Spending too much time updating your Facebook account could have serious "unfriending" consequences, a survey suggests.
While the social networking behemoth Facebook, currently the subject
of a well-received film highlighting the relative unfriendliness of its
founder Mark Zuckerberg, can count 500 million friends, a survey of
more than 1,500 Facebook users on Twitter finds users who spend
obsessive amounts of time on the site have a higher likelihood of being
"unfriended." University of Colorado Denver Business School student
Christopher Sibona, a PhD student in the Computer Science and
Information Systems program, found the No. 1 reason for
unfriending is frequent, unimportant posts. "The 100th post about your
favorite band is no longer interesting," he said.
The second reason was posting about polarizing topics such as religion and
politics, while inappropriate posts, such as crude or racist comments,
were the third reason for being unfriended. The study showed 57 percent
of those surveyed unfriended for online reasons, while 26.9 percent did
so for offline behavior. "They say not to talk about religion or
politics at office parties and the same thing is true online," he said.
Sibona said he found a type of online hierarchy of dominant and
subordinate relationships. For example, those making friend requests
stood a much higher chance of being abruptly unfriended. At the same
time, those doing the unfriending seemed to hold the upper hand in the
relationship. "There is a lot more nuance in the offline friendship
world. You don't have to go up to someone and ask them to be your
friend," Sibona said. "That's not the case online. It can be awkward."
Sibona urged users to exercise caution in their posting behaviors,
citing a 2010 survey showing that 54.6 percent of recruiters used the
site to find or investigate job candidates. "The same kinds of posts
that could get you unfriended might also be viewed negatively by
recruiters," he said.
Steven Walczak, associate professor of Information Systems at the
business school and Sibona's adviser, said he hopes the study will
spark further research. "With businesses embracing Facebook as a
marketing and customer-relationship tool, this will hopefully create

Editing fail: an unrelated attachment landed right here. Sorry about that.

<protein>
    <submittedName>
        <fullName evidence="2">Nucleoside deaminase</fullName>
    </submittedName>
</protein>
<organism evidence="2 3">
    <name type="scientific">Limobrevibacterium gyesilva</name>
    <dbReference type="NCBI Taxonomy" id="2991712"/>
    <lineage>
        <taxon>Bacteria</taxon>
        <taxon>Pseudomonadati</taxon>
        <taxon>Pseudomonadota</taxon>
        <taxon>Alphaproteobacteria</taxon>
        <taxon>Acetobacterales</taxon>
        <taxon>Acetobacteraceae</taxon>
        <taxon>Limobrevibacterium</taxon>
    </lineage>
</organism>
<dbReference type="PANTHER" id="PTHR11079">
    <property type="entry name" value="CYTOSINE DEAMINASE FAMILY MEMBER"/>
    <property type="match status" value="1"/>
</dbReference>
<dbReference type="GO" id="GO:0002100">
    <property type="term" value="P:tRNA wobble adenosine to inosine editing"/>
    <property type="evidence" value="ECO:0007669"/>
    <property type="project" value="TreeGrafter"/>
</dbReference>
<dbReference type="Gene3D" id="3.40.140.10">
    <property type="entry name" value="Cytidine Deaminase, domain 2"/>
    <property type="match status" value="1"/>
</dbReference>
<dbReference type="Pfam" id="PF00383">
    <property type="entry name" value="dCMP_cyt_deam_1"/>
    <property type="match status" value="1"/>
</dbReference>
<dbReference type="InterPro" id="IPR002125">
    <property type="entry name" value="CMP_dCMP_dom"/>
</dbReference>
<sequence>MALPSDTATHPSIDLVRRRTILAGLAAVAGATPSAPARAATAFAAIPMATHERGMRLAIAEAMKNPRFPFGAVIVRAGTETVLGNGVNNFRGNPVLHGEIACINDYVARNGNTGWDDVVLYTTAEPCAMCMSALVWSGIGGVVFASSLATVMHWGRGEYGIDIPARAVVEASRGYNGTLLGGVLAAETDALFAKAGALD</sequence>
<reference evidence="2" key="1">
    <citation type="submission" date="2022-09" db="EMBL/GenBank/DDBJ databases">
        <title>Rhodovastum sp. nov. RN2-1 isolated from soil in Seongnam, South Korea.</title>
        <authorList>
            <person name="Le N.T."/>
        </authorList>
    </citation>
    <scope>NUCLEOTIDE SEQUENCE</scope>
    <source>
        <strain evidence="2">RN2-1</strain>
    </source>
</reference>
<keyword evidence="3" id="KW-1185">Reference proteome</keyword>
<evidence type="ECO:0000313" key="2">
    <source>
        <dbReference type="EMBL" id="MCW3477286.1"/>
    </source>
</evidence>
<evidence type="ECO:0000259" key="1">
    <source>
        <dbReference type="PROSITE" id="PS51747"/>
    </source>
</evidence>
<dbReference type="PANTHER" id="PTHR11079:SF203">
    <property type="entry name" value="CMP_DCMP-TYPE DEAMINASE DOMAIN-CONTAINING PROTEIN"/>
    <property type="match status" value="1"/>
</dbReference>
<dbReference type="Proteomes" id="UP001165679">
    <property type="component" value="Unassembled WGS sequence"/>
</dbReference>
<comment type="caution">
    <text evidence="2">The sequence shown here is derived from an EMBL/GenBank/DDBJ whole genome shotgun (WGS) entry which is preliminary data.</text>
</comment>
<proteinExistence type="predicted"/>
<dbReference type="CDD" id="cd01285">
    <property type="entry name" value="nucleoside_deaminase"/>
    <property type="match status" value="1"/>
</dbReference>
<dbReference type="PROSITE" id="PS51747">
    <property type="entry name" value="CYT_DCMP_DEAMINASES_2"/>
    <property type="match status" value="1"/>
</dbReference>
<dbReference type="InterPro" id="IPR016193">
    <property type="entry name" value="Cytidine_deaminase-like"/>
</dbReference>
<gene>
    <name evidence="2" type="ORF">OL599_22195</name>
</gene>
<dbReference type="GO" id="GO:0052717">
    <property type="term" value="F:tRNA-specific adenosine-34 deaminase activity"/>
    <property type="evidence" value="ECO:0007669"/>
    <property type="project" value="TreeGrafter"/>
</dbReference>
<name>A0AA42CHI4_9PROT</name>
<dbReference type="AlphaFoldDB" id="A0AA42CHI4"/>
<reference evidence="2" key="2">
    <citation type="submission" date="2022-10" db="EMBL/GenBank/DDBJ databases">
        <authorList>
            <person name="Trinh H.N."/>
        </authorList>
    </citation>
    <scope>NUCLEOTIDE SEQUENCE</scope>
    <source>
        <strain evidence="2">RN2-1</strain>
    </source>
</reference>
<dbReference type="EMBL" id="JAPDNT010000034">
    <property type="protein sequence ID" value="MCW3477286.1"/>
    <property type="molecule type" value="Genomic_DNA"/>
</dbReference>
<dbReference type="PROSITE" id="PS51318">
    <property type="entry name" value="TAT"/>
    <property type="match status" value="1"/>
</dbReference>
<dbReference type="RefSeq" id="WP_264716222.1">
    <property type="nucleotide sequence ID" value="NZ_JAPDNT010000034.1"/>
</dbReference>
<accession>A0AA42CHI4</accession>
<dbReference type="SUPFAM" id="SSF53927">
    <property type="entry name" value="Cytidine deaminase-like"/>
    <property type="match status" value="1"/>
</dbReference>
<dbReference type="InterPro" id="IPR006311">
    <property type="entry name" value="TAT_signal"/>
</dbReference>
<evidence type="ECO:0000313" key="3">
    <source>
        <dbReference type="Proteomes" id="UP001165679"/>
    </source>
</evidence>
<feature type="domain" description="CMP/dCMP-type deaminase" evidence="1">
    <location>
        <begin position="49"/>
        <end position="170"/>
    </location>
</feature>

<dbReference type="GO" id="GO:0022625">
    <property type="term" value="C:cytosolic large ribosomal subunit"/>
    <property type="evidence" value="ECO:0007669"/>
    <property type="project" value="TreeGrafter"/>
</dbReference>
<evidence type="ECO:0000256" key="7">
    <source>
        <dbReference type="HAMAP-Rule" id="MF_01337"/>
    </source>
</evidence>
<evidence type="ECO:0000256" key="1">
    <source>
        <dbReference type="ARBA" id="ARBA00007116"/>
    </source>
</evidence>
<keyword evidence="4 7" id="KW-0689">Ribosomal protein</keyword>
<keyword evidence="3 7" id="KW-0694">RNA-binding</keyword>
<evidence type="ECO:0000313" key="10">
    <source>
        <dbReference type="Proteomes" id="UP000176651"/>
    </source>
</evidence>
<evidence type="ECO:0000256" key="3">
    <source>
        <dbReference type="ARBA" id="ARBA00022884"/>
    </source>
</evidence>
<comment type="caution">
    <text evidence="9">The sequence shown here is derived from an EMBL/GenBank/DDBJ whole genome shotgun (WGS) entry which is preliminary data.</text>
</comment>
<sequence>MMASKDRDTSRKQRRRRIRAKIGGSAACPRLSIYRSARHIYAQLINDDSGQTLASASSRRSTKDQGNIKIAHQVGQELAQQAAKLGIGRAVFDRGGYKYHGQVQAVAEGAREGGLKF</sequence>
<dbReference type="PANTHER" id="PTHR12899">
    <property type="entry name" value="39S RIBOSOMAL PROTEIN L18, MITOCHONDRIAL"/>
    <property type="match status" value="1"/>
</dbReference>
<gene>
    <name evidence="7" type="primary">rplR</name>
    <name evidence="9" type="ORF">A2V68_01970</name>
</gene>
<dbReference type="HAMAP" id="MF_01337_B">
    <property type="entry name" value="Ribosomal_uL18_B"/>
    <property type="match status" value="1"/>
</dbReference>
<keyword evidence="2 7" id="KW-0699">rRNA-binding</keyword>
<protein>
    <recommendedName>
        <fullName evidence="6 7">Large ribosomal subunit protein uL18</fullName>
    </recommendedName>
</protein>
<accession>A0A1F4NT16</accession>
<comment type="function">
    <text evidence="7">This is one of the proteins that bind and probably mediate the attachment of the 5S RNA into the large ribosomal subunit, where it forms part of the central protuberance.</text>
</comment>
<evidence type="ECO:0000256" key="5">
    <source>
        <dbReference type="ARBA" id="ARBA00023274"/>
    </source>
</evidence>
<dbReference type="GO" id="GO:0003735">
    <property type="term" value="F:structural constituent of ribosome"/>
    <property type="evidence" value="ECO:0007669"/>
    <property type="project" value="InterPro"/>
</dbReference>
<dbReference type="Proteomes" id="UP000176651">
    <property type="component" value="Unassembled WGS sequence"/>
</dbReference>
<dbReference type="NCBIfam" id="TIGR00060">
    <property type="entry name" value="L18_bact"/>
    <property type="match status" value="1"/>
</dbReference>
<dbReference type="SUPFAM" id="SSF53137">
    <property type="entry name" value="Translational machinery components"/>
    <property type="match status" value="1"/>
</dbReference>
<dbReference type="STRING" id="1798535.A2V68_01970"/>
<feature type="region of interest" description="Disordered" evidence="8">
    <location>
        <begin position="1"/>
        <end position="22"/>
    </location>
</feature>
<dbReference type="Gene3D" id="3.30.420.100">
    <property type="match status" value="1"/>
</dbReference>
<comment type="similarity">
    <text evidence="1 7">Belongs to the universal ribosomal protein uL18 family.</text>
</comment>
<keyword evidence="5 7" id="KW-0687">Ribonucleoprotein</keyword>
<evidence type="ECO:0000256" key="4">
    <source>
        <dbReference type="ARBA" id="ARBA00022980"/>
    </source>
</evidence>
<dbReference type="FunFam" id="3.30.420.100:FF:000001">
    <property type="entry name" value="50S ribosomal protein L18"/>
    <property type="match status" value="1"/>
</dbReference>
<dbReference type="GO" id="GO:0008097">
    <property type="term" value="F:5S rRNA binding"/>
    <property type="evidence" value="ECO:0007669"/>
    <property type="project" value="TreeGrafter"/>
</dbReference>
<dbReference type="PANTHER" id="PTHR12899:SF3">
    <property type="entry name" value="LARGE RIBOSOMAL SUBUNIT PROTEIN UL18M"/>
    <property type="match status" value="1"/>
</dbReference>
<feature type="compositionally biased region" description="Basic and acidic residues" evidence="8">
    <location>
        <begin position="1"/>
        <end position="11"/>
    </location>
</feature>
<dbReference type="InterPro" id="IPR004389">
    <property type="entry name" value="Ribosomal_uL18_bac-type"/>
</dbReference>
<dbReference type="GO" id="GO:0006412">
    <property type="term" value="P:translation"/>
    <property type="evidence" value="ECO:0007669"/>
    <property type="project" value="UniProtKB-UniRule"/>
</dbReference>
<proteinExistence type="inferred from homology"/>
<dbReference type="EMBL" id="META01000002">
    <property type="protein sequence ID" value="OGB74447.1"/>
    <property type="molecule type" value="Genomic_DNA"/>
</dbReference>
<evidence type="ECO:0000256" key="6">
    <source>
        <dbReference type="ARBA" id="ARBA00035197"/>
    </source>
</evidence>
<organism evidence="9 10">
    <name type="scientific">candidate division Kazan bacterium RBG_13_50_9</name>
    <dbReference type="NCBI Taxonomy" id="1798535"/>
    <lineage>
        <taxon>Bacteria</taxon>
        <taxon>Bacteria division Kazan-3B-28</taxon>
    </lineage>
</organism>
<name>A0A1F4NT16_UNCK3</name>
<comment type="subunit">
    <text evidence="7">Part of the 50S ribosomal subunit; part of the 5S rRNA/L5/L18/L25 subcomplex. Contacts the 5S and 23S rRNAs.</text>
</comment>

new research that further examines how social networks enhance business
decision making and outcomes," he said.
Facebook, founded in 2004 by Mark Zuckerberg, is also responsible for
the creation of the term "unfriend," which was coined the word of the
year in 2009 by the New Oxford American Dictionary; to unfriend was
defined as "removing someone as a 'friend' from a social networking
site such as Facebook."
While users may not be able to keep control of the number of friends they have, Facebook is giving its members additional security features
after years of complaints that the site's confusing security settings
left users vulnerable to identity theft and other forms of
cyber-attacks. The company said the three new applications, Download
Information, a new one-stop Applications Settings dashboard and a
Facebook Groups application, would give users greater control over the
mountains of personal data they have posted over the years.
Download Your Information lets users ask Facebook to collect everything
they've ever posted and then send it to them in a Zip file, the
Applications Setting dashboard shows users all applications they have
subscribed to and granted access to their personal data, such as access
to profile information or the ability to post to their Wall and the
Groups application provides an easier way to stay up-to-date with small
groups of friends and to share things with only them in a private
Nathan Eddy is Associate Editor, Midmarket, at eWEEK.com. Before joining eWEEK.com, Nate was a writer with ChannelWeb and he served as an editor at FierceMarkets. He is a graduate of the Medill School of Journalism at Northwestern University.